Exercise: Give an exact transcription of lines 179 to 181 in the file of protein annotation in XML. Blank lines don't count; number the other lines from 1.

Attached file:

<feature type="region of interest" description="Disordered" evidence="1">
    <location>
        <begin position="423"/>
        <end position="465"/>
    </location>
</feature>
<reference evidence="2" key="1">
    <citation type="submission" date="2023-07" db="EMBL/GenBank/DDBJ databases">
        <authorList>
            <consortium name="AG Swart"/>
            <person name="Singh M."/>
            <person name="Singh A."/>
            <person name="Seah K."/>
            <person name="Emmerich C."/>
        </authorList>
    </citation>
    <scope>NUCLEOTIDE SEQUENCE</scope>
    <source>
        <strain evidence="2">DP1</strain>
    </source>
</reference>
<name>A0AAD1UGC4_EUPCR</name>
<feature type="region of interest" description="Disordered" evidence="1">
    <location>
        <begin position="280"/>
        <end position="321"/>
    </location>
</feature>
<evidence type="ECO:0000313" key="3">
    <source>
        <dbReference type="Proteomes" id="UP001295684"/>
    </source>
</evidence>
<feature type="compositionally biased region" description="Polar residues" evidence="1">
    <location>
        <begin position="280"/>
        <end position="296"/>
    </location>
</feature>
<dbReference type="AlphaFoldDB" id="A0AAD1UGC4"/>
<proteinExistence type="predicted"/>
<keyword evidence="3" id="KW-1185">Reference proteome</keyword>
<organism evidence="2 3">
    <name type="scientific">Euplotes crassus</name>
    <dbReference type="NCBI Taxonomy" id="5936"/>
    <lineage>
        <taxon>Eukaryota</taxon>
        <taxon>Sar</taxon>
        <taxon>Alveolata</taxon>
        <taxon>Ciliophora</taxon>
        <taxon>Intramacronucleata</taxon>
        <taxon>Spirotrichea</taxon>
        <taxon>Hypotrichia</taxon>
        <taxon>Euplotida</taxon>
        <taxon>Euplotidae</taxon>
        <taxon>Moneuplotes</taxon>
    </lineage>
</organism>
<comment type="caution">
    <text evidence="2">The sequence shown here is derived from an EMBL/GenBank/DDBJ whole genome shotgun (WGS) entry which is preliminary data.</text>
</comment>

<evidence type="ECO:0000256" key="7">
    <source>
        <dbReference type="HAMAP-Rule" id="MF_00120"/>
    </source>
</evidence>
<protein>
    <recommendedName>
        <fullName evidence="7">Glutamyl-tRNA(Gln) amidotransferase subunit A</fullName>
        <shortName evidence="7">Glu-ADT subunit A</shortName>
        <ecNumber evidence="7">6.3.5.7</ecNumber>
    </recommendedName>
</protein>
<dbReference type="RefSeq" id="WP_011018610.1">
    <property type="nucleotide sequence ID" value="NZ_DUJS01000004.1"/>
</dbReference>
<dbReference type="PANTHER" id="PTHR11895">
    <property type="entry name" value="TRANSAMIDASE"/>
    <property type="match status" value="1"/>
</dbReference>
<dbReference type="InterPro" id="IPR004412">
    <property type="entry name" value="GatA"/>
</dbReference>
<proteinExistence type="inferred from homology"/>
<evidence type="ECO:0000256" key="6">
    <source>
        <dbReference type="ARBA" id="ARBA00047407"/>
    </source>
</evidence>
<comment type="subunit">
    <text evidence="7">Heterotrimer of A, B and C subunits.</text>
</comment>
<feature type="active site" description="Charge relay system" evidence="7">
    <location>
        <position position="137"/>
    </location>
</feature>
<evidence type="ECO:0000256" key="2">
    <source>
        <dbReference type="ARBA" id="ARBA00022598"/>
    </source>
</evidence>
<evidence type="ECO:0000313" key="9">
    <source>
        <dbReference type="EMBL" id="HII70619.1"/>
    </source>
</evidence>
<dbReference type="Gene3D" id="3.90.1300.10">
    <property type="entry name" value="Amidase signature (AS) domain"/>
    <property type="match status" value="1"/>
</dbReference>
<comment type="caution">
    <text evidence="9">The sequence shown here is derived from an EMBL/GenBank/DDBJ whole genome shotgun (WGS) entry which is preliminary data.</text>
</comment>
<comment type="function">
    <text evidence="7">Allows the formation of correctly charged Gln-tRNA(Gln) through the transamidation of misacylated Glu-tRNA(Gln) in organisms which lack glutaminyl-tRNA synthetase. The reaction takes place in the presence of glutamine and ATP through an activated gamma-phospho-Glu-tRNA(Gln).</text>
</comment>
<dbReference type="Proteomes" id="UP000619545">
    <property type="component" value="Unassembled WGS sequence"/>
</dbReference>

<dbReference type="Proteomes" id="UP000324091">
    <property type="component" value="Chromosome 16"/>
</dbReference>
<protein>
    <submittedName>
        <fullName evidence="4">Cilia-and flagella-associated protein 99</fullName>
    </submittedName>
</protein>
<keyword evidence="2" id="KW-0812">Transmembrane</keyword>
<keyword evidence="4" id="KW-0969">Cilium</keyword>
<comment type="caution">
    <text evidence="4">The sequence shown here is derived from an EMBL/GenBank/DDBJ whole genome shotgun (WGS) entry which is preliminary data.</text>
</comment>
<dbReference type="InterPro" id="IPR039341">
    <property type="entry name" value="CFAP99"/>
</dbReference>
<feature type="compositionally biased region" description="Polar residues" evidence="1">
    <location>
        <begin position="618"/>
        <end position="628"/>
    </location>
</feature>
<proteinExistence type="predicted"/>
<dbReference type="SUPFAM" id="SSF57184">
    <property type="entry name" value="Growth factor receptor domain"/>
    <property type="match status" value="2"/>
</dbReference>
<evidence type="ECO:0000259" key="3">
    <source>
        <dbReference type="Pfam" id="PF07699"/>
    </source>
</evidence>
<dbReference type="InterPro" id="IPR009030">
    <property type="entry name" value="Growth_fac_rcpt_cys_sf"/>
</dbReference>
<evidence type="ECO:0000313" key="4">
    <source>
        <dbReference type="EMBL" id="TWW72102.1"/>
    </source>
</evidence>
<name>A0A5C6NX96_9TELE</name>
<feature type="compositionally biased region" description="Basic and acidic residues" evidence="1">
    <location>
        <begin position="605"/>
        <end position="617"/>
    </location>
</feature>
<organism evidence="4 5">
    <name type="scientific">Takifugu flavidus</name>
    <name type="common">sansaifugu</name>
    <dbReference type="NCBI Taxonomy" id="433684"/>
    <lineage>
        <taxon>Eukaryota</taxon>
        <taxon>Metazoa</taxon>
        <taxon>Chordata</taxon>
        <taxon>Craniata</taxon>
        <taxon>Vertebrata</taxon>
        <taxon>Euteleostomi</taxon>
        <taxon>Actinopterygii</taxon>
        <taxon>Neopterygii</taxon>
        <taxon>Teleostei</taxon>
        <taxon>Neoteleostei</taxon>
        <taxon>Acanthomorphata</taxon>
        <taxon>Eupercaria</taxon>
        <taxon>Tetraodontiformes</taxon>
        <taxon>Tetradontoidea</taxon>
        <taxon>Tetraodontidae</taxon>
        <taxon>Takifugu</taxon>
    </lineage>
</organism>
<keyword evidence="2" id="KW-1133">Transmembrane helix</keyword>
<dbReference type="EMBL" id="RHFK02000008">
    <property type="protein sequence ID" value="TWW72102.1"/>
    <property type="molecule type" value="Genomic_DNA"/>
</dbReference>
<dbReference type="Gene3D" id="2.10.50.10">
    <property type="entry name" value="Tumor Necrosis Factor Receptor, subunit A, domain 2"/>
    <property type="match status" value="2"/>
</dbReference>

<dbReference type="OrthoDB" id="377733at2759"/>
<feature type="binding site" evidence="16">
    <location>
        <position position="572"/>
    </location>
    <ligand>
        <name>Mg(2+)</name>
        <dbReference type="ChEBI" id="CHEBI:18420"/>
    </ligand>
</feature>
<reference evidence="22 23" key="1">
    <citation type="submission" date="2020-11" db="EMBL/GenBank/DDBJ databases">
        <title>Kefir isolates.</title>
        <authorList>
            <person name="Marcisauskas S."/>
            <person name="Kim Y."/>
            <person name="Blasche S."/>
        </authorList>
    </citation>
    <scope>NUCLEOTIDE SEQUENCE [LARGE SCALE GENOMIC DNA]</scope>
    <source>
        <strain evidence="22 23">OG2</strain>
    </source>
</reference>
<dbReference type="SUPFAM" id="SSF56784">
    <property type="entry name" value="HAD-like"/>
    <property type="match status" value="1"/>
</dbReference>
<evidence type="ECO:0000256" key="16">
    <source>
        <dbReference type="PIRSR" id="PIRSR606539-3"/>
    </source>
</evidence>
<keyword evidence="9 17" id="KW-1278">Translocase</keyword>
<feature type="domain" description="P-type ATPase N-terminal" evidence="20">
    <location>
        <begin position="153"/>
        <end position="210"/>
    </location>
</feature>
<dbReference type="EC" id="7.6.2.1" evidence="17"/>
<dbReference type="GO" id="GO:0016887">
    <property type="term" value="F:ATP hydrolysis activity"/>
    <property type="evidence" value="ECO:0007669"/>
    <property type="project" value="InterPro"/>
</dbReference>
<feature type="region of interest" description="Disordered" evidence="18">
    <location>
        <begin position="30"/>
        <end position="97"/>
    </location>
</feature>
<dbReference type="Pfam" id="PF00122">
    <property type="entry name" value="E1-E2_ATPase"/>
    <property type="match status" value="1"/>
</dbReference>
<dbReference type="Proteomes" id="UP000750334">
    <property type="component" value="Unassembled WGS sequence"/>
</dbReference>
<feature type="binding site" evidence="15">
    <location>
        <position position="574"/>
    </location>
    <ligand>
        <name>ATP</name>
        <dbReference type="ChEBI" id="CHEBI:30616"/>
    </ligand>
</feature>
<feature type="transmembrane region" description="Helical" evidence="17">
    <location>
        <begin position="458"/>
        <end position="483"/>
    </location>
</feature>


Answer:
        <taxon>Actinopterygii</taxon>
        <taxon>Neopterygii</taxon>
        <taxon>Teleostei</taxon>